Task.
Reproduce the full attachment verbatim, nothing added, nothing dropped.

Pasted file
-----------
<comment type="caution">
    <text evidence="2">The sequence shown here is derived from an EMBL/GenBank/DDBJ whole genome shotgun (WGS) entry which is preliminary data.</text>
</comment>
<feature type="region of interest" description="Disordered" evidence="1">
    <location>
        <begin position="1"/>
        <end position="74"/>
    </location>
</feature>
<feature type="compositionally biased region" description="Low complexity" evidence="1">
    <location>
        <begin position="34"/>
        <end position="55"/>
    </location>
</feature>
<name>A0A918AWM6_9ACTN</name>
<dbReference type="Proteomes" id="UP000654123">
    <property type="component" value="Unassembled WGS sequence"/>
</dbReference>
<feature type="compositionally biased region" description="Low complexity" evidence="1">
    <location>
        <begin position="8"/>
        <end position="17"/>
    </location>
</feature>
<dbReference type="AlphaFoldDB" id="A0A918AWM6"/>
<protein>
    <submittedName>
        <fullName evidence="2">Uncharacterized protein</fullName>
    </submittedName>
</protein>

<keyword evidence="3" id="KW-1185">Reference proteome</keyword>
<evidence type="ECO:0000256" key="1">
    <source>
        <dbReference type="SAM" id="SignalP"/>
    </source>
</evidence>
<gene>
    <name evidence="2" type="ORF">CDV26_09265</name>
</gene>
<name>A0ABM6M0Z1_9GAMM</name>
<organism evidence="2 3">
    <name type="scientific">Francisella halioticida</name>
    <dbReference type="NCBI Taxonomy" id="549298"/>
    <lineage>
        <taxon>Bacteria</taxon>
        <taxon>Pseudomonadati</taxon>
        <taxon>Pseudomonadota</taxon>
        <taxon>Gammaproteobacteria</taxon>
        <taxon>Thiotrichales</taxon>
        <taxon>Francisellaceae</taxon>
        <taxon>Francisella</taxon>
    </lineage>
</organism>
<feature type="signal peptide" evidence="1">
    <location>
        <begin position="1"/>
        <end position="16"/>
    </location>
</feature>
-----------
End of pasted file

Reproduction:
<comment type="caution">
    <text evidence="2">The sequence shown here is derived from an EMBL/GenBank/DDBJ whole genome shotgun (WGS) entry which is preliminary data.</text>
</comment>
<feature type="region of interest" description="Disordered" evidence="1">
    <location>
        <begin position="1"/>
        <end position="74"/>
    </location>
</feature>
<feature type="compositionally biased region" description="Low complexity" evidence="1">
    <location>
        <begin position="34"/>
        <end position="55"/>
    </location>
</feature>
<name>A0A918AWM6_9ACTN</name>
<dbReference type="Proteomes" id="UP000654123">
    <property type="component" value="Unassembled WGS sequence"/>
</dbReference>
<feature type="compositionally biased region" description="Low complexity" evidence="1">
    <location>
        <begin position="8"/>
        <end position="17"/>
    </location>
</feature>
<dbReference type="AlphaFoldDB" id="A0A918AWM6"/>
<protein>
    <submittedName>
        <fullName evidence="2">Uncharacterized protein</fullName>
    </submittedName>
</protein>

<keyword evidence="3" id="KW-1185">Reference proteome</keyword>
<evidence type="ECO:0000256" key="1">
    <source>
        <dbReference type="SAM" id="SignalP"/>
    </source>
</evidence>
<gene>
    <name evidence="2" type="ORF">CDV26_09265</name>
</gene>
<name>A0ABM6M0Z1_9GAMM</name>
<organism evidence="2 3">
    <name type="scientific">Francisella halioticida</name>
    <dbReference type="NCBI Taxonomy" id="549298"/>
    <lineage>
        <taxon>Bacteria</taxon>
        <taxon>Pseudomonadati</taxon>
        <taxon>Pseudomonadota</taxon>
        <taxon>Gammaproteobacteria</taxon>
        <taxon>Thiotrichales</taxon>
        <taxon>Francisellaceae</taxon>
        <taxon>Francisella</taxon>
    </lineage>
</organism>
<feature type="signal peptide" evidence="1">
    <location>
        <begin position="1"/>
        <end position="16"/>
    </location>
</feature>